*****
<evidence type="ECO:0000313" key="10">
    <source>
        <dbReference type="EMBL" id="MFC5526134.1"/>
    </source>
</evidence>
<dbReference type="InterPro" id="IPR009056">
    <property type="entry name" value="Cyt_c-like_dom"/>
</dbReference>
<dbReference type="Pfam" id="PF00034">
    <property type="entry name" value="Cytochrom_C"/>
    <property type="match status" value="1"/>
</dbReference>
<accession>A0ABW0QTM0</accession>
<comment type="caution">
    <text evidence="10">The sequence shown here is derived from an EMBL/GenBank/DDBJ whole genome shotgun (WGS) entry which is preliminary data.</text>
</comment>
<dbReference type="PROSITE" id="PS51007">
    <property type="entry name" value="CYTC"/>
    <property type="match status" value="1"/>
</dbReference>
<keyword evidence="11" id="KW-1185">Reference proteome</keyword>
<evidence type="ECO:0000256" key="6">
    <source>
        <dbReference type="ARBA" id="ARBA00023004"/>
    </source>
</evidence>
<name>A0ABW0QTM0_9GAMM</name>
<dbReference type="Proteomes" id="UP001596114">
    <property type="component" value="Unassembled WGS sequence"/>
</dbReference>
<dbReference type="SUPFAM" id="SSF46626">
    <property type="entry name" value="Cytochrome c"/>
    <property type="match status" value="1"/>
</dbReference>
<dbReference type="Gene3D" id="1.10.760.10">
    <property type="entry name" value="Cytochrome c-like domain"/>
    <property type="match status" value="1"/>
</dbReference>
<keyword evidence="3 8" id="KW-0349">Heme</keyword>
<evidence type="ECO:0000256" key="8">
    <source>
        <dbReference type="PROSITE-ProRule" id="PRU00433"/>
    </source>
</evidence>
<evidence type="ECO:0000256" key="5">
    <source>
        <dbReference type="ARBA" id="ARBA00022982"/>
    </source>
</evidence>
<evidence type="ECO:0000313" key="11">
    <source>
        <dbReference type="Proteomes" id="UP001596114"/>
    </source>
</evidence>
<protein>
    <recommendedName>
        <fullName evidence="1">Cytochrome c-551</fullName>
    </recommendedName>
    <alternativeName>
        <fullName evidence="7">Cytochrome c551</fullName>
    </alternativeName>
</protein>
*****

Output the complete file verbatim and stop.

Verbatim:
<evidence type="ECO:0000313" key="10">
    <source>
        <dbReference type="EMBL" id="MFC5526134.1"/>
    </source>
</evidence>
<dbReference type="InterPro" id="IPR009056">
    <property type="entry name" value="Cyt_c-like_dom"/>
</dbReference>
<dbReference type="Pfam" id="PF00034">
    <property type="entry name" value="Cytochrom_C"/>
    <property type="match status" value="1"/>
</dbReference>
<accession>A0ABW0QTM0</accession>
<comment type="caution">
    <text evidence="10">The sequence shown here is derived from an EMBL/GenBank/DDBJ whole genome shotgun (WGS) entry which is preliminary data.</text>
</comment>
<dbReference type="PROSITE" id="PS51007">
    <property type="entry name" value="CYTC"/>
    <property type="match status" value="1"/>
</dbReference>
<keyword evidence="11" id="KW-1185">Reference proteome</keyword>
<evidence type="ECO:0000256" key="6">
    <source>
        <dbReference type="ARBA" id="ARBA00023004"/>
    </source>
</evidence>
<name>A0ABW0QTM0_9GAMM</name>
<dbReference type="Proteomes" id="UP001596114">
    <property type="component" value="Unassembled WGS sequence"/>
</dbReference>
<dbReference type="SUPFAM" id="SSF46626">
    <property type="entry name" value="Cytochrome c"/>
    <property type="match status" value="1"/>
</dbReference>
<dbReference type="Gene3D" id="1.10.760.10">
    <property type="entry name" value="Cytochrome c-like domain"/>
    <property type="match status" value="1"/>
</dbReference>
<keyword evidence="3 8" id="KW-0349">Heme</keyword>
<evidence type="ECO:0000256" key="8">
    <source>
        <dbReference type="PROSITE-ProRule" id="PRU00433"/>
    </source>
</evidence>
<evidence type="ECO:0000256" key="5">
    <source>
        <dbReference type="ARBA" id="ARBA00022982"/>
    </source>
</evidence>
<evidence type="ECO:0000313" key="11">
    <source>
        <dbReference type="Proteomes" id="UP001596114"/>
    </source>
</evidence>
<protein>
    <recommendedName>
        <fullName evidence="1">Cytochrome c-551</fullName>
    </recommendedName>
    <alternativeName>
        <fullName evidence="7">Cytochrome c551</fullName>
    </alternativeName>
</protein>